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The Cracks in China's Economy Are Already Beyond Repair

Like a bull in the ...
If you thought our economic meltdown was bad, wait until you see China's. Unfortunately, you probably won't have to wait long. While some would tell you it's a question of if China's economy will crash, it isn't. The only questions at this point are when and how badly.

Here's the shortlist of just the latest issues facing the world's most populous nation:

Not good signs in a nation with at least 15 percent of its 1.3 billion people below the poverty line. While 15 percent may not sound like much (and it's a huge improvement over where it was 10 years ago), it is around 200 million people.

What makes the economic numbers even more unnerving is they're given out by the government and the Beijing has a long history of altering numbers to fit its needs. Because this is China we're talking about, "long history" here is measured in millennia.

Beijing has been riding a dragon ever since the China Miracle began. As much of a blessing as it has been, it has also unleashed a huge number of problems -- any one of which could undermine the society.


  • Nearly all the economic growth has been along the coast, missing much of the vast interior region.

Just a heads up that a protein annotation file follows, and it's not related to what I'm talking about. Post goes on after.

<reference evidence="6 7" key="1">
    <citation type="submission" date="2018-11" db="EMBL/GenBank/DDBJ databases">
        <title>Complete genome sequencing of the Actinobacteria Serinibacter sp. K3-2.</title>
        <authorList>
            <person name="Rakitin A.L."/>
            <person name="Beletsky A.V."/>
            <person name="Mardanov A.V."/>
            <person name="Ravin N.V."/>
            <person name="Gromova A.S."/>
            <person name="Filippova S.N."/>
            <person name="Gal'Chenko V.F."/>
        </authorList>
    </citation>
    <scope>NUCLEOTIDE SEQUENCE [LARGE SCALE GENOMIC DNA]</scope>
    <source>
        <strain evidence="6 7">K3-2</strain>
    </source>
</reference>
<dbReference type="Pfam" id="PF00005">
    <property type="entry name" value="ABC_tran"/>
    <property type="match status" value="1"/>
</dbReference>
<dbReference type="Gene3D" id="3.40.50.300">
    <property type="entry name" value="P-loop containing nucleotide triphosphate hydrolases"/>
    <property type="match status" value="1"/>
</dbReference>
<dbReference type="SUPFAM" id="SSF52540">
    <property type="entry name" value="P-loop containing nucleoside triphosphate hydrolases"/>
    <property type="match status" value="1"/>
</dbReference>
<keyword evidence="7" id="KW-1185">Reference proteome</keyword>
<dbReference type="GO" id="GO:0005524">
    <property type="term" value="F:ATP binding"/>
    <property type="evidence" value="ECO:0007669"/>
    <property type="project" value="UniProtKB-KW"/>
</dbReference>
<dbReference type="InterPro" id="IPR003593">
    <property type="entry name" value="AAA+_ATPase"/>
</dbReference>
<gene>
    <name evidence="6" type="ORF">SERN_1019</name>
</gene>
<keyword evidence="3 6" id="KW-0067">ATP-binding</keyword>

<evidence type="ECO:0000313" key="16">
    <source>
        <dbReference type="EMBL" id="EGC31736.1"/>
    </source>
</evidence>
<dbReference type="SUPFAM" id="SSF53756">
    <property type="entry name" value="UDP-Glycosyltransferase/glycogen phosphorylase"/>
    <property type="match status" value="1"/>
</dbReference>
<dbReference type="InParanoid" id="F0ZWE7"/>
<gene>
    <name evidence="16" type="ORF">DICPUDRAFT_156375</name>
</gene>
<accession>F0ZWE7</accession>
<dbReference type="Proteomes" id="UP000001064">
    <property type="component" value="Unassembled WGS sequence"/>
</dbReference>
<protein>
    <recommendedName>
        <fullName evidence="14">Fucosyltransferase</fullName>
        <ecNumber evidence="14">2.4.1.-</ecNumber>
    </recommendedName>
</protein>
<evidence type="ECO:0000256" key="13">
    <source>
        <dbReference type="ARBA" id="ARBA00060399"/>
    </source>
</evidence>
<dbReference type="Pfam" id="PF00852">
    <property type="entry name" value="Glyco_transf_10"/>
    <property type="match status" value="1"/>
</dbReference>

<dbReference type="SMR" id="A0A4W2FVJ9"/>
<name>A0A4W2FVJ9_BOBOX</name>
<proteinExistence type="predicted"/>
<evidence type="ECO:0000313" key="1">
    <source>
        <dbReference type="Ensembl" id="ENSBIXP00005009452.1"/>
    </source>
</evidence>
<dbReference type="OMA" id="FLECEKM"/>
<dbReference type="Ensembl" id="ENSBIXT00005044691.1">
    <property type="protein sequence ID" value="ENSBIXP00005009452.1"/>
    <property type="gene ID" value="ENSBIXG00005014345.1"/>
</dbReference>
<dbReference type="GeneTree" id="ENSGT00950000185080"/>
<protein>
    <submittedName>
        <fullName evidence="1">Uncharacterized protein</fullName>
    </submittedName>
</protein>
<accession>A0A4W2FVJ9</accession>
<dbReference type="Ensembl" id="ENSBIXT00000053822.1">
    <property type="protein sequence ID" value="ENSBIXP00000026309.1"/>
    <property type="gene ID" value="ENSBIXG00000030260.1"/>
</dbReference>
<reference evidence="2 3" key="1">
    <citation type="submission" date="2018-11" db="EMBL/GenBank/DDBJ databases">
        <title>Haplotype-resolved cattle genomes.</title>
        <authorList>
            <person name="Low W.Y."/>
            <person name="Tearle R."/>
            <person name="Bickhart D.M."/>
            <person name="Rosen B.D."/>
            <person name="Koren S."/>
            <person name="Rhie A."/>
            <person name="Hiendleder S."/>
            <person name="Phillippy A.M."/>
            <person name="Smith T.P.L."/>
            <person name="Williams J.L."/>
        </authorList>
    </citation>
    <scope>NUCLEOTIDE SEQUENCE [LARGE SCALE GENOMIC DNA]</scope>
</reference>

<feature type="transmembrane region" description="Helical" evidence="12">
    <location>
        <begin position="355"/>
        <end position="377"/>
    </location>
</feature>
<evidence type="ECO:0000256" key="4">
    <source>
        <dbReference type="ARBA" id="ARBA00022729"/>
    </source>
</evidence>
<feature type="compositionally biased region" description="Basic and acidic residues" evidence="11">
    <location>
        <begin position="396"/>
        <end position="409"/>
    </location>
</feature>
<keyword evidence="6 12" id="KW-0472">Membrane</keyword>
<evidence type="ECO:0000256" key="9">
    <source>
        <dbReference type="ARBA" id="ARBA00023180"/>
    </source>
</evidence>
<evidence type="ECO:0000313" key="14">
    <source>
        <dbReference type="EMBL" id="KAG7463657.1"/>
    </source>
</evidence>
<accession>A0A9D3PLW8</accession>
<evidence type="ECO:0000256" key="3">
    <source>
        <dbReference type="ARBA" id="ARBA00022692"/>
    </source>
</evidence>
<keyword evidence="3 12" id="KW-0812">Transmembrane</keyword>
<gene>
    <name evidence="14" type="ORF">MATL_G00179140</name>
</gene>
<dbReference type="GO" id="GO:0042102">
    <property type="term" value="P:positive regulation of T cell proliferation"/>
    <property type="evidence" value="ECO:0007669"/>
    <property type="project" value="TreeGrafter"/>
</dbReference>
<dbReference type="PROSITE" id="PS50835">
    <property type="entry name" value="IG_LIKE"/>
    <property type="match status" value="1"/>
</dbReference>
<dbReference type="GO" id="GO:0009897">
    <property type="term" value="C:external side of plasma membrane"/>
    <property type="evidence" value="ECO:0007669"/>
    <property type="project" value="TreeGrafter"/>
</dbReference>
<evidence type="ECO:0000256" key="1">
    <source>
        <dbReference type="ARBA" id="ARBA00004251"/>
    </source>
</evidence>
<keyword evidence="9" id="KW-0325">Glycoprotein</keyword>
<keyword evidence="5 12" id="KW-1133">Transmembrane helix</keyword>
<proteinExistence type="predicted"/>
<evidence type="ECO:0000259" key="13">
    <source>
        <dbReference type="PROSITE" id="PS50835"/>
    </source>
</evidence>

• People from the interior are moving to coastal cities that don't have enough jobs or anything like the infrastructure to support them.
  • The income disparity is big and getting bigger, leading to discontent among the have-nots.
  • Even the haves are now expecting more -- like schools that don't collapse on children.
  • While the nation used to be poorer, it was also able to provide a social safety net that is no longer there.
  • Endemic corruption means that regulation of business is fitful at best. (Fitch Ratings said in March that China faced a 60 percent chance of a banking crisis by mid-2013.)
  • The justice system usually operates according to the wishes of those in power.
  • The nation's industries are creating vast amounts of pollution which have a direct and fatal impact on people.
China is facing what political scientists refer to as a "J Curve" problem. Civil unrest tends to be the most likely not when a society is at rock bottom, but when it is beginning to see improvements and people get an idea of what they are missing. The number of strikes, riots and protests has doubled in the five years to 180,000 incidents last year, according to Sun Liping, a sociology professor at Beijing's Tsinghua University.

It is difficult to find words to describe China's government beyond brutal and repressive, so it is equally difficult to wish them luck in dealing with all this. However, if Main Street gets a cold when Wall Street sneezes, think what will happen when China gets the flu.

In the words of the old Chinese curse: "May you live in interesting times."